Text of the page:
There is a moment towards the end of Leila Slimani’s Lullaby (translated by Sam Taylor)when Paul and Myriam, driving home, spot their nanny, Louise, on the street:

“She wonders where Louise is going, if it was really her, what she was doing there… The fact of having seen her on that pavement by chance, in a place so far from their usual haunts, makes her desperately curious. For the first time she tries to imagine, in a corporeal sense, everything Louise is when she’s not with them.”

From the first page we have known that Louise will murder Paul and Myriam’s two children. (“The baby is dead. It took only a few seconds.” looks likely to be a much quoted opening) That, after months in their home, Myriam is only now, after a chance encounter, considering Louise as a person with an existence outside her role as nanny is the self-deception which lies at the heart of Slimani’s novel.

Myriam’s ability to shape her perception of reality around her own expectations begins with her decision to be the perfect mother to her daughter Mila:

“Myriam absolutely refused to consider using a babysitter. She alone was capable of meeting her daughter’s needs.”

The not unusual pressure she places on herself elicits sympathy from the reader, particularly when she has a second child, Adam, and her feelings begin to change:

“She didn’t realise the magnitude of the task she had taken on. With two children, everything became more complicated: shopping, bath time, house work, visits to the doctor… Myriam became gloomy. She began to hate going to the park.”

(Going to the park becomes resonant with maternal love and will later feature in Louise’s deterioration). When she tells Paul that she wants to return to work he seems surprised, an indication that their seemingly harmonious relationship is based on a shared understanding of how they wish their life to appear rather than an observant empathy. Witness, for example, their preparations for interviewing for a nanny:

“They want the nannies to see that they are good people; serious, orderly people who try to give their children the best of everything.”

Similarly, they are happy to take Louise at face value: “My nanny is a miracle-worker,” says Myriam; she describes their first meeting “like love at first sight.” On her first day, arriving early, Louise waits outside until Paul leaves, not wanting to disturb them. It’s not long, however, until Myriam returns to find “she didn’t recognise her own apartment any more” as Louise has rearranged it for Mila’s birthday party. Louise insinuates herself into the family slowly and subtly, for example when Myriam arrives home one Friday having not seen her children all week and tells her she can leave, she offers to stay and make their supper while Myriam ‘enjoys’ them:

“As the weeks pass, Louise becomes ever better at being simultaneously invisible and indispensable.”

“You look at her and you do not see her,” we are told: a sentence which suggests both her discretion and the inability of Paul and Myriam to interpret her individuality. Eventually Paul drunkenly suggests to Louise that she can come on holiday with them; the next morning, expecting Myriam to be angry, he finds she is instead delighted:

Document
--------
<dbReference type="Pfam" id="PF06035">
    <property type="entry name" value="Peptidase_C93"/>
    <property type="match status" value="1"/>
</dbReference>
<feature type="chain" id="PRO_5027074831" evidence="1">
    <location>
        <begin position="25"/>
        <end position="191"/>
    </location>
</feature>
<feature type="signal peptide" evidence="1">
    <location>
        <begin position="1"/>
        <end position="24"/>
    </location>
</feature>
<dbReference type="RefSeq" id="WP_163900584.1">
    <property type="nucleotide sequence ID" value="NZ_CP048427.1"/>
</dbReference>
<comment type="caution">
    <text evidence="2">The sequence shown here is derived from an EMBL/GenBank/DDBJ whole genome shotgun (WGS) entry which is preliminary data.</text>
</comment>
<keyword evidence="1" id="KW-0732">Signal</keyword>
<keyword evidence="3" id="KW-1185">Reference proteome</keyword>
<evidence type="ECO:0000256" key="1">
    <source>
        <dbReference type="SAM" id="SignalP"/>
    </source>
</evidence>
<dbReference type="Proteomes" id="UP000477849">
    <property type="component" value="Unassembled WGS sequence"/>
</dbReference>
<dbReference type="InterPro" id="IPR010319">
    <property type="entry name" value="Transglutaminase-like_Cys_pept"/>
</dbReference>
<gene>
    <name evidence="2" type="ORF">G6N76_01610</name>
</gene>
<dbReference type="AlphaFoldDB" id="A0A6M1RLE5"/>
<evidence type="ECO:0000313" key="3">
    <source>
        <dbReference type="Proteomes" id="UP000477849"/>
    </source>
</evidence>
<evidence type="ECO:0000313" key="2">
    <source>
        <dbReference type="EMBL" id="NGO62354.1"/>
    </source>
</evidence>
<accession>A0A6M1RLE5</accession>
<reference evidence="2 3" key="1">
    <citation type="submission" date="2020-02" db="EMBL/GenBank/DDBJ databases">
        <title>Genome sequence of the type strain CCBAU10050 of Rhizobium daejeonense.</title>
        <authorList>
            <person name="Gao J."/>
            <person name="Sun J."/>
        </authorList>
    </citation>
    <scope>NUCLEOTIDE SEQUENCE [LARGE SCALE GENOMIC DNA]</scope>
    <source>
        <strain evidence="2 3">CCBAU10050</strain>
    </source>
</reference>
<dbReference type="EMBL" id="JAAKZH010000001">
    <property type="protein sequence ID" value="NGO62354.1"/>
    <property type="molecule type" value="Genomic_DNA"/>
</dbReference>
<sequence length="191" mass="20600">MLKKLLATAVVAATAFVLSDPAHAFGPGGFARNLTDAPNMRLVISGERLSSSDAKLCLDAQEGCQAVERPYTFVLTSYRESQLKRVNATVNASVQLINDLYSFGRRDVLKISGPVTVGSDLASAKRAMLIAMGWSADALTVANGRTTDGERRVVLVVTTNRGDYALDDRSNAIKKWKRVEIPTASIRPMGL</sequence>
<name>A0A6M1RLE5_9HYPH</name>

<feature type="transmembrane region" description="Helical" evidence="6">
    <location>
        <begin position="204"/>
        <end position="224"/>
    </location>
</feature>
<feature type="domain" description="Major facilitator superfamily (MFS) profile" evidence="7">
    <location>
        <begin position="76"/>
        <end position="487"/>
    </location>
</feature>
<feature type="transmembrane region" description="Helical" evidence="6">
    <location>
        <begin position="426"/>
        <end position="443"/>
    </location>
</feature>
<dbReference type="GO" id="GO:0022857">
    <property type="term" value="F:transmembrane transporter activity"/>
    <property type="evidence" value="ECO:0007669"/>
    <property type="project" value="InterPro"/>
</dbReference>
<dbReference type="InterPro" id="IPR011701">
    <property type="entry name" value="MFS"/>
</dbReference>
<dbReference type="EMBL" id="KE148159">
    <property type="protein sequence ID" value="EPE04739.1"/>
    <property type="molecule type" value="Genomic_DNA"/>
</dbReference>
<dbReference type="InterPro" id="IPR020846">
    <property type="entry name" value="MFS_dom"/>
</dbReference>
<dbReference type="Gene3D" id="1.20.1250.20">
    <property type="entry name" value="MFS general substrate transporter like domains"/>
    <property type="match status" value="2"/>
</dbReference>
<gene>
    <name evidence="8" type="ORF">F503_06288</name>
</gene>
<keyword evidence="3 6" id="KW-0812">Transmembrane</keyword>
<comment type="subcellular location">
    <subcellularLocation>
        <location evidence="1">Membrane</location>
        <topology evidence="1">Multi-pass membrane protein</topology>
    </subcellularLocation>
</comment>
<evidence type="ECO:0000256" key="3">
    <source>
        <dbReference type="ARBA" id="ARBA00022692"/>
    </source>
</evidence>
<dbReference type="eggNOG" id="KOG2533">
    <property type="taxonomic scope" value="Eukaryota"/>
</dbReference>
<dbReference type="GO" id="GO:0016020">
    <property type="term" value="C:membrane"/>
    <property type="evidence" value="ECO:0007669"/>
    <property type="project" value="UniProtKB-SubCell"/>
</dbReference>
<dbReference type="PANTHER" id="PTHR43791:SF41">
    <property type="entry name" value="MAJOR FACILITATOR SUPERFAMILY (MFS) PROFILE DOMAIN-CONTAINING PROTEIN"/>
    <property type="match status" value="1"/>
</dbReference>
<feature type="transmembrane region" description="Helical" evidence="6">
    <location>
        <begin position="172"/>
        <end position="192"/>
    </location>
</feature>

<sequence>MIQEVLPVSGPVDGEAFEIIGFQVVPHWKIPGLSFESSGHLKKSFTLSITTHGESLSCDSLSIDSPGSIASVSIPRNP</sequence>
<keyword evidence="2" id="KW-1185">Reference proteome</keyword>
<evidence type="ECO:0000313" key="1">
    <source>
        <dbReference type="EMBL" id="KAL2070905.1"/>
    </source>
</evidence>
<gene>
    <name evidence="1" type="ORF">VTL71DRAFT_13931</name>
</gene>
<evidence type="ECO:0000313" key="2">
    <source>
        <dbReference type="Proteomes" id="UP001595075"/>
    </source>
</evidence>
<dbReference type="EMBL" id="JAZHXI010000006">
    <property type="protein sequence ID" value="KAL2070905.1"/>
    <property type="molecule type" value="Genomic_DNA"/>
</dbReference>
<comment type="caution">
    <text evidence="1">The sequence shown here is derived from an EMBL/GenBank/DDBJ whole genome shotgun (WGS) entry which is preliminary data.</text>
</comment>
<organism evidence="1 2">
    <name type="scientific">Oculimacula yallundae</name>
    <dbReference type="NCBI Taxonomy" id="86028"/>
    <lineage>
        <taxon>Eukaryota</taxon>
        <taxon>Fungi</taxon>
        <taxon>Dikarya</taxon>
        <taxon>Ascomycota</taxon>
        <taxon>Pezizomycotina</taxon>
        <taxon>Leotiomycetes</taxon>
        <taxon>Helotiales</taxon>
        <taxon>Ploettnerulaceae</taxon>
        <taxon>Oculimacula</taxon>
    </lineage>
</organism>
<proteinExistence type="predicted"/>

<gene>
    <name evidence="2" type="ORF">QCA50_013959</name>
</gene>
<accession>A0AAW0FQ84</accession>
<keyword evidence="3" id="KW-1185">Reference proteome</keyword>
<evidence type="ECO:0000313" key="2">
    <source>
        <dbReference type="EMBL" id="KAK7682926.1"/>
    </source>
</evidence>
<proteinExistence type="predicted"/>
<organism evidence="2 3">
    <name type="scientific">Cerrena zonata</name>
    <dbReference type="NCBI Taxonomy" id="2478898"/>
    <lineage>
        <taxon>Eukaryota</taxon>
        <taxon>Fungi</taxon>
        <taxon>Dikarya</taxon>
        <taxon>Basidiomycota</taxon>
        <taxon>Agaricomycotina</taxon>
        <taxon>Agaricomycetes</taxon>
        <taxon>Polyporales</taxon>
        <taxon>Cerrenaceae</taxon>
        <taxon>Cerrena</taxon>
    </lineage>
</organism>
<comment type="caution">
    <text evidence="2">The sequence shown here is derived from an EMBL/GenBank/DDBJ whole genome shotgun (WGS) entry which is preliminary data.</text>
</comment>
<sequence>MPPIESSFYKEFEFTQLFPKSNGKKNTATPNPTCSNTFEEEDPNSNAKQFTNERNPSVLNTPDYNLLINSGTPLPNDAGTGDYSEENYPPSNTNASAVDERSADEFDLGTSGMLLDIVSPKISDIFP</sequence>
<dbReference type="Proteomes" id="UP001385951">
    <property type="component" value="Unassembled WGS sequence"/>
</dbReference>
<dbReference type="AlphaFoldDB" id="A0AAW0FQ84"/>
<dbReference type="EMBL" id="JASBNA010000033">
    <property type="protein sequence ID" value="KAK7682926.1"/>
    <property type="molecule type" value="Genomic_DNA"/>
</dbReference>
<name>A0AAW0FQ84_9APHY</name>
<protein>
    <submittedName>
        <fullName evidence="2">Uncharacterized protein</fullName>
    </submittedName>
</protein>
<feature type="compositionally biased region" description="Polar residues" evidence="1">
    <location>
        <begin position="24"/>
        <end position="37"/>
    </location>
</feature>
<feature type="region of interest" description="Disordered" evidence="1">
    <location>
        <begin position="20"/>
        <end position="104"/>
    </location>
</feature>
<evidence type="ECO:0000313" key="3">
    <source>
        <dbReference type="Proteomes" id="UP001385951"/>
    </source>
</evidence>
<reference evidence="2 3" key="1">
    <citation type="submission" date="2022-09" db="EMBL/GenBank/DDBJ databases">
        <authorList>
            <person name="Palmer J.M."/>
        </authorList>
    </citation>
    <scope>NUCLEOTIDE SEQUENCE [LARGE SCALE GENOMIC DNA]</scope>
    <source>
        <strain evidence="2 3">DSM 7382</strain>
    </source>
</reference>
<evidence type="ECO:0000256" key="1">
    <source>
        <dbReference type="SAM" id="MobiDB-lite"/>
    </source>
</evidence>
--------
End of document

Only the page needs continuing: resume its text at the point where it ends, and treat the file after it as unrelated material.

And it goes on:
“That’ll be so great! For once, we’ll have a real holiday.”

Slimani has spoken of wanting to write about “someone who I don’t understand,” that is, to reach an understanding of a character through writing about them, undertaking the very task which Paul and Myriam fail to attempt. The opening murder engages the reader in the very same purpose – we know what has happened but not why. The novel’s success is also predicated on preying on our greatest fears:

“I tried to use all my deepest fears and all my nightmares: losing my children, living with someone I think I know, but actually I don’t know her at all.”

Myriam’s own fears are also linked to her children:

“Ever since her children were born, Myriam has been scared of everything. Above all, she is scared that they will die.”

Lullaby deserves its success. It’s a book you will want to read in one sitting and, if child murder is always a little Grand Guignol, this is also a fiercely thoughtful, provocative novel, in particular its dissection of the idea that women can easily have it all. Gender, class, our self-absorption and our selfishness, all come under Slimani’s pitiless scalpel.


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8 Responses to “Lullaby”

  1. kaggsysbookishramblings Says:

    I’ve been seeing this everywhere, and it sounds dark – probably somewhere I would feel a bit uncomfortable going as even though my children are very grown up, that parent’s fear of losing them still hangs around…

  2. Bellezza Says:

    I have just picked this up from the library, piqued by all the attention it’s getting, but more so from the fact that it’s translated from French and won the Goncourt prize.

  3. Caroline Says:

    I bought the French recently as it sounded really good. Your review confirms that. It’s a topic that’s often used in crime and thriller writing but the approach here is quite different. I don’t have kids but if I had the idea of having a stranger look after them would make me feel very uncomfortable.

    • 1streading Says:

      It’s very much a why rather than a whodunnit, and I don’t think anybody comes out of it looking good. Though I’ve never been close to employing a nanny, it still makes you reflect on the responsibilities of having children.

  4. The Perfect Nanny by Leila Slimani, a novel quite unlike anything I expected | Dolce Bellezza Says:

    […] Find an excellent review on 1st Reading’s Blog. […]

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